I've only been in the OR for 6 months and entered as a new grad. There are many aspects of being a circulator that can appear to be a 'gopher' or pure mechanical work but if one cares to look deeper at things, all that we do is centered on patient care. The largest roles the circulating RN plays are that of patient advocate and safety management. I've had to insist with surgeons/anesthetists/residents/med students on certain things to ensure patient safety. Making sure the consent is signed may seem like clerical work but it's the last check of the nurse in identifying correct patient, correct procedure and correct site...ok, second to last, last is the time out. Checking a patient, while doing all that 'clerical' feeling stuff, simple things like querrying labs, consent, allergies and such play very important roles in patient care. I've had a surgeon and anesthesiologist who had overlooked/forgotten that our patient was allergic to dye and were going to proceed with an IOC without precautions. Sometimes it feels so silly and rote to ask for the millionth time that day to a patient who's heard it at least 3 other times the last time they had anything to eat or drink but it could be the one where lo and behold, that 'one more time' it is asked and we learn that "oh, I had a breakfast burrito this morning but that was a long time ago" (real case scenerio, 1.5 hrs since that 'little' breakfast burrito btw) and then get furious when the case is cancelled. Making sure the equipment is available and in working order for the physician is another aspect of patient treatment, ensuring the needed tools are available to make this patient better is crucial. "Counting bloody rags" ensures one isn't left in the patient to cause harm, sometimes fatal. Sure, anyone can count but is the orderly going to care as much if there's one missing, would the orderly just assume there was a miscount or that one had been tossed in the trash, would the orderly even mention the discrepancy? Now as an RN, we know better than to make those assumptions. As an RN we know what must be done to either find it and account for everything, even if that requires an x-ray to locate it. Sure, patient care in the OR is vastly different than ICU or ER nursing, it is highly specialized.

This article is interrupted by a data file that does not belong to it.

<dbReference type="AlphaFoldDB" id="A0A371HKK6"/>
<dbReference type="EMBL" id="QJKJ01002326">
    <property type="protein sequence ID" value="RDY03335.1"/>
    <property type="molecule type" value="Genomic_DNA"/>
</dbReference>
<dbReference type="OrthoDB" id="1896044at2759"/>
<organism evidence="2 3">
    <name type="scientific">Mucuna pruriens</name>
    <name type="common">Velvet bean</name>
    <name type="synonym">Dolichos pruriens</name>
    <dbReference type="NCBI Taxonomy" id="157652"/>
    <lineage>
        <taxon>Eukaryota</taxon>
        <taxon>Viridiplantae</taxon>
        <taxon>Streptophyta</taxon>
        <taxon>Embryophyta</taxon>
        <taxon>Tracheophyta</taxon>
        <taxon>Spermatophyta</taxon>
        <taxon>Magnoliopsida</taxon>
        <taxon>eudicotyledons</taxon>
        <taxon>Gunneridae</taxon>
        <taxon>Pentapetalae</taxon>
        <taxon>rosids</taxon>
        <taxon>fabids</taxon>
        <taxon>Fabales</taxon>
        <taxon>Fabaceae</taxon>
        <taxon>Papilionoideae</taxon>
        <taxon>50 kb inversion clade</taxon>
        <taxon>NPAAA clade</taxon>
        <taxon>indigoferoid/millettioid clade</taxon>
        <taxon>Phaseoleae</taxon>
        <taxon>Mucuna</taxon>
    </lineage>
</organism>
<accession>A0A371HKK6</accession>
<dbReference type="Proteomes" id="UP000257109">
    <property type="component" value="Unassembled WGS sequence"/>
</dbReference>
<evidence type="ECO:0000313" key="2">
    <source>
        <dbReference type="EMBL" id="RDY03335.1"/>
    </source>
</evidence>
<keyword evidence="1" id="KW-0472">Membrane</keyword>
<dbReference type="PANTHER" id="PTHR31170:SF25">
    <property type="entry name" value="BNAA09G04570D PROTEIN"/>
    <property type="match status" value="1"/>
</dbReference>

Don't get me wrong, many orderlies who have worked in the OR for a while have come to realize that a miscount is a serious issue that must be addressed and could probably tell you what has to be done. We have some who are knowledgeable enough to know this, we have one who couldn't care less. That's why the RN has to take care of what seems like a demeaning task to some.
We have a scrub at our facility who has made a point of telling me, and everyone else I'm sure, that in her opinion the circulator is nothing more than a glorified typist (we chart electronically). Yet when I voiced concern over a patient scheduled for a life/death procedure who had a K+ of 2.8, she looks at me and tells me she hasn't a clue what that means and I may as well speaking Greek. Go figure, the receptionist wouldn't know either but as an RN I do and can prepare for what we will likely face in the OR with this patient who couldn't wait until things improved.
I have learned a TON of things since entering this field but know that I have a ton more to learn and am enjoying every minute of it. I look forward to the day when I can be confident in most any OR moment, efficient and proficient at what I do.